News / Africa

Al-Shabab Militants Retreat from Mogadishu

Somali government soldier mans a positions near northern Mogadishu's Yaqshid district headquarters after Islamist insurgents pulled out of the area on August 6, 2011
Somali government soldier mans a positions near northern Mogadishu's Yaqshid district headquarters after Islamist insurgents pulled out of the area on August 6, 2011

Somalia's transitional federal government has announced that al-Shabab militants have retreated from Mogadishu, leaving the African Union-backed government in control of the capital.  

Somali officials said successful military operations this week by government and African Union forces drove the al-Qaida-linked militant group out of the capital city.

“The government forces and AMISOM together they fought very strong and every encounter they defeated Shabab and that's why retreat, retreat, retreat at the end.  So, I think three months ago it started - the beginning of the end of Shabab,” said Mogadishu Mayor Mohamed Ahmed Noor.

Noor adds that government forces will continue to pursue militants in other parts of Somalia.

An al-Shabab spokesman said the group began leaving its positions in Mogadishu late Friday but he called it a strategic move and said al-Shabab was holding its positions outside the capital.

Al-Shabab has been fighting to overthrow Somalia's government for the past several years and controls large areas of Somalia, including those that are worst-affected by drought and famine.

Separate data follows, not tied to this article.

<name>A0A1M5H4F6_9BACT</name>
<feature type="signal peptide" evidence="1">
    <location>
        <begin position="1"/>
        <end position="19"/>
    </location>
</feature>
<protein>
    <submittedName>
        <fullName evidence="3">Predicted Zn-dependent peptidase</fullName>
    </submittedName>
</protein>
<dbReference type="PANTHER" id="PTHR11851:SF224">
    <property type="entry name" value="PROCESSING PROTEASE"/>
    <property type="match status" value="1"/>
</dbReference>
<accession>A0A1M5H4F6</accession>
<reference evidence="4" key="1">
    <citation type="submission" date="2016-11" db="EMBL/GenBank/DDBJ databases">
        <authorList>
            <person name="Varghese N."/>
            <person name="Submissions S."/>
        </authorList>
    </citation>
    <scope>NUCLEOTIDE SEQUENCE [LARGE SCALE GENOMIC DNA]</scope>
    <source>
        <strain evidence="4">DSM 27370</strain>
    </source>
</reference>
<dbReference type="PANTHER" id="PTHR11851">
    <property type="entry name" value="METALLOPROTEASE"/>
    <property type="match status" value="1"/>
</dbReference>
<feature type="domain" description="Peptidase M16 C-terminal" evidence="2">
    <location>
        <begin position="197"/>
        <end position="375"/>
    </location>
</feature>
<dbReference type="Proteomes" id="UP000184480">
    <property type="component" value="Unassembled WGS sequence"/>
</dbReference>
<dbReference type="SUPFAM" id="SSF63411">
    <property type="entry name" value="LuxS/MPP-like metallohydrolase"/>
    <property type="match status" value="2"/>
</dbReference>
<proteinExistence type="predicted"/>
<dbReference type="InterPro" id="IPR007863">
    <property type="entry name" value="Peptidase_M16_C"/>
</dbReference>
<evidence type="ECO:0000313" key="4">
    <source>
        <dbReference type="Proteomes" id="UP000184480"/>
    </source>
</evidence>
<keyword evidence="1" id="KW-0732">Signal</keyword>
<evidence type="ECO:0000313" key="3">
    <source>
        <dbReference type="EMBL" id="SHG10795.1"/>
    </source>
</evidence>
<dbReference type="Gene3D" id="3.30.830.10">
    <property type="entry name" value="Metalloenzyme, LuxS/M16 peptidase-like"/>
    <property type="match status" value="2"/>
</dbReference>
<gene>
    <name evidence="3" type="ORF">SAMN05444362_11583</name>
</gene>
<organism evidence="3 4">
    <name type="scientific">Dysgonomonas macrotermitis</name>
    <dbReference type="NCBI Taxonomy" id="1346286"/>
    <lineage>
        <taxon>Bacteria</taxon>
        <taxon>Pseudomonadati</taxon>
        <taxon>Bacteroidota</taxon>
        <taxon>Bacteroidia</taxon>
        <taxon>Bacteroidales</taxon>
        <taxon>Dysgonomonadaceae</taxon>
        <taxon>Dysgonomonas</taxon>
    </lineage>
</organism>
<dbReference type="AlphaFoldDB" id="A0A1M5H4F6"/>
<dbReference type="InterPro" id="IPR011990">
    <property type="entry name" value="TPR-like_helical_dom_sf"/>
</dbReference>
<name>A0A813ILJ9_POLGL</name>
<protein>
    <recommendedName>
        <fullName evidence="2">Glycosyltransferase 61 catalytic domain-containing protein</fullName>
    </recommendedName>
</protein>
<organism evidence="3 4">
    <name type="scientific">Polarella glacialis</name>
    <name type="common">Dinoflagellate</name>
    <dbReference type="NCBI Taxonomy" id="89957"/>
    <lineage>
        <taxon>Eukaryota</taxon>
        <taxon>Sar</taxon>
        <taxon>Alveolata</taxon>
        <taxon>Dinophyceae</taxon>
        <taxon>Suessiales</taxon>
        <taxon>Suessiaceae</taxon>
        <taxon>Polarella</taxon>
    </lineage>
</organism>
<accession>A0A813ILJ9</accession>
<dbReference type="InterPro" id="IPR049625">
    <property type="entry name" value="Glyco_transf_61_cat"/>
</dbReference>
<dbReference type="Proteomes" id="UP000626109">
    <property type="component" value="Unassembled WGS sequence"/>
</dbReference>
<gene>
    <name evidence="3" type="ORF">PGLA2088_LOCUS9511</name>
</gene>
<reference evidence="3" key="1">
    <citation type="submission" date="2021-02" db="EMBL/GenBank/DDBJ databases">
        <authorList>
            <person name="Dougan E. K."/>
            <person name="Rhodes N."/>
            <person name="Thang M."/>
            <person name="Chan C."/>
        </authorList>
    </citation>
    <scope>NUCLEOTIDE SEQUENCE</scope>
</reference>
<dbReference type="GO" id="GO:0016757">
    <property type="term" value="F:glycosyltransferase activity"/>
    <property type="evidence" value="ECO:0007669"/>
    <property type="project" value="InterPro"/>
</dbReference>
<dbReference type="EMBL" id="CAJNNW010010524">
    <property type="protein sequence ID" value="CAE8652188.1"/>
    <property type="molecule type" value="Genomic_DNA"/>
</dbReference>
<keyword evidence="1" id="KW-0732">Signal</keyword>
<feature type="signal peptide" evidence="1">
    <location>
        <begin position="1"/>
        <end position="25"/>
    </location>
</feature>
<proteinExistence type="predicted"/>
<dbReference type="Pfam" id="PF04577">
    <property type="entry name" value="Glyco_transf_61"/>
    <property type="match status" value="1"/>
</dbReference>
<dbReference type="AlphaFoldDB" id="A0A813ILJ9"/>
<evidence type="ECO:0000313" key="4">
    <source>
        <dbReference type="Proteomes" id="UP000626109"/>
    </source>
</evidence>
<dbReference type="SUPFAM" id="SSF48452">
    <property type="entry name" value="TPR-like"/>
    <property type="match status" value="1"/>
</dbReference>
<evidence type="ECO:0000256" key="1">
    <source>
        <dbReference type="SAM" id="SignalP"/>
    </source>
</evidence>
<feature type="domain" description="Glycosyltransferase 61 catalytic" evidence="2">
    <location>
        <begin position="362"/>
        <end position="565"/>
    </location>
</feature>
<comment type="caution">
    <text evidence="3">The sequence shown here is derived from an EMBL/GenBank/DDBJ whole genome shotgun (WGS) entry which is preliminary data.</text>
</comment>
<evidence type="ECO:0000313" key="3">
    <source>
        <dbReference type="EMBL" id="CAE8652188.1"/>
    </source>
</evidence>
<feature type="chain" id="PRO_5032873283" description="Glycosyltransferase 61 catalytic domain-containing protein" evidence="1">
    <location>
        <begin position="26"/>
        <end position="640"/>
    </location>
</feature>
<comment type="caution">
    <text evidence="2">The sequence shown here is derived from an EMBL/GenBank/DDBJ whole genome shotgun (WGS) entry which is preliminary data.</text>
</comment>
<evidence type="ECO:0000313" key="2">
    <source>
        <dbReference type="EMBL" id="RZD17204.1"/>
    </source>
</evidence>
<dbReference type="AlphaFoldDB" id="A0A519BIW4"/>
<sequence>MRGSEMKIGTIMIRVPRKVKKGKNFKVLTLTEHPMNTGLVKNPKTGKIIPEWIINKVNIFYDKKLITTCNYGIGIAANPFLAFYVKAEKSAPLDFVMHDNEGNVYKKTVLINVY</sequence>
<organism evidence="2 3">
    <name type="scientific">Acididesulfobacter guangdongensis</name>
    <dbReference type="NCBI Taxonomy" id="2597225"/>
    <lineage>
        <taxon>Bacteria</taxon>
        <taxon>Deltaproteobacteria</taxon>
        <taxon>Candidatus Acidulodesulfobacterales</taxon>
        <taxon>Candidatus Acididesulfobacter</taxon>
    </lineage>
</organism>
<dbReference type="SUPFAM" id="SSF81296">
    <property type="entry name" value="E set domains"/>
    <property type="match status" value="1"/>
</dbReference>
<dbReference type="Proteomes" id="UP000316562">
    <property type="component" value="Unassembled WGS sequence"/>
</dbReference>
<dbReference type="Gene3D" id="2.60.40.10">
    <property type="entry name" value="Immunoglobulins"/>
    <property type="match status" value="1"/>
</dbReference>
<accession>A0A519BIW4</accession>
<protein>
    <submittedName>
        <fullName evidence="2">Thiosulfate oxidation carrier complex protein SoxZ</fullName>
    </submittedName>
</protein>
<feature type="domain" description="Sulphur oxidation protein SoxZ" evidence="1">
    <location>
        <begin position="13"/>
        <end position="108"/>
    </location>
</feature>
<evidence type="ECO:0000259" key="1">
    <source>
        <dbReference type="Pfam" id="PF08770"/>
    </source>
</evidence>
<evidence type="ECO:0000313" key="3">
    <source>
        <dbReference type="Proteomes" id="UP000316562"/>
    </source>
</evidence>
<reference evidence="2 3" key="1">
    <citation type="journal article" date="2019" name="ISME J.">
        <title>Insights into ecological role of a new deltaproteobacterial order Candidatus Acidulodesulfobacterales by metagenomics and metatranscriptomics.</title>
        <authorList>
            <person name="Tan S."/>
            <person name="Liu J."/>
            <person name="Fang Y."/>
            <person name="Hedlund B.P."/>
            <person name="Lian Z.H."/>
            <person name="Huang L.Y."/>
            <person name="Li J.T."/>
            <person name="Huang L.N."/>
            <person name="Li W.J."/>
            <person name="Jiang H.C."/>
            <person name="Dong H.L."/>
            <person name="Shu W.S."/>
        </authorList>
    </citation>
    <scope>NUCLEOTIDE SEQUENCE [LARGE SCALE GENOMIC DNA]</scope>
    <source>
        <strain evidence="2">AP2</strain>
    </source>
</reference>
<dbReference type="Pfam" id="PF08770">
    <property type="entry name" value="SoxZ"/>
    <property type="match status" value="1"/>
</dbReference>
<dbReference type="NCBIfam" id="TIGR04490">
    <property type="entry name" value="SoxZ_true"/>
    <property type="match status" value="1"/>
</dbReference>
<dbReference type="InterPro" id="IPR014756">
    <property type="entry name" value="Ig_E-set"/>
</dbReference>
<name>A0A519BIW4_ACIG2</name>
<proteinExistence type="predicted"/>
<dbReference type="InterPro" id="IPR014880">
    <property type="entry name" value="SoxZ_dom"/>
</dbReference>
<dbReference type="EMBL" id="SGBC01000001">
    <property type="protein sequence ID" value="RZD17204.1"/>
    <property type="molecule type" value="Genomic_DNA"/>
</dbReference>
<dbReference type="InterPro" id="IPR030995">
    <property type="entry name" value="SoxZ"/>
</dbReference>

Somali Prime Minister Abidweli Mohamed Ali said in a statement Saturday that the al-Shabab insurgency is a “fundamental cause of the famine.”

The group has tightly controlled the delivery of aid to famine victims and has banned access for many Western aid agencies altogether.

The government has said the group also posed a threat to internally displaced people who had fled to Mogadishu.

But Mayor Noor says the removal of al-Shabab does not eliminate the risk to IDPs.

“It was not Shabab that was causing trouble within the IDPs: it was an enemy within here, so we have to deal with them more than we are dealing with Shabab,” he said.

Noor says that even with al-Shabab out of the picture, refugees in Mogadishu are still threatened by other militias, warlords seeking political power and war profiteers who scam vulnerable civilians.

The United Nations declared last week that famine exists among the internally displaced populations of Mogadishu and the Afgoye corridor to the west of the capital.

Overall, the U.N. says five districts of Somalia are in famine and more than three million people are in need of immediate live-saving assistance.



You May Like

Ebola Death Toll Nears 5,000 as Virus Advances

West Africa bears heaviest burden; Mali toddler’s death raises new fears More

Jordan’s Battle With Islamic State Militants Carries Domestic Risks

Despite Western concerns that IS militants are preparing a Jordanian offensive, analysts call the kingdom's solid intel a strong deterrent More

Asian-Americans Assume Office in Record Numbers

Steadily deepening engagement in local politics pays off for politicians like Chinese-American Judy Chu More

This forum has been closed.
Comments
     
There are no comments in this forum. Be first and add one

Featured Videos

Your JavaScript is turned off or you have an old version of Adobe's Flash Player. Get the latest Flash player.
Talks to Resume on Winter Gas for Ukrainei
X
Al Pessin
October 25, 2014 4:21 PM
Ukrainian and Russian officials will meet again next week in an effort to settle their dispute over natural gas supplies that threatens to leave Ukraine short of heating fuel for the coming winter. VOA’s Al Pessin reports from London the dispute is complex, and has both economic and geopolitical dimensions.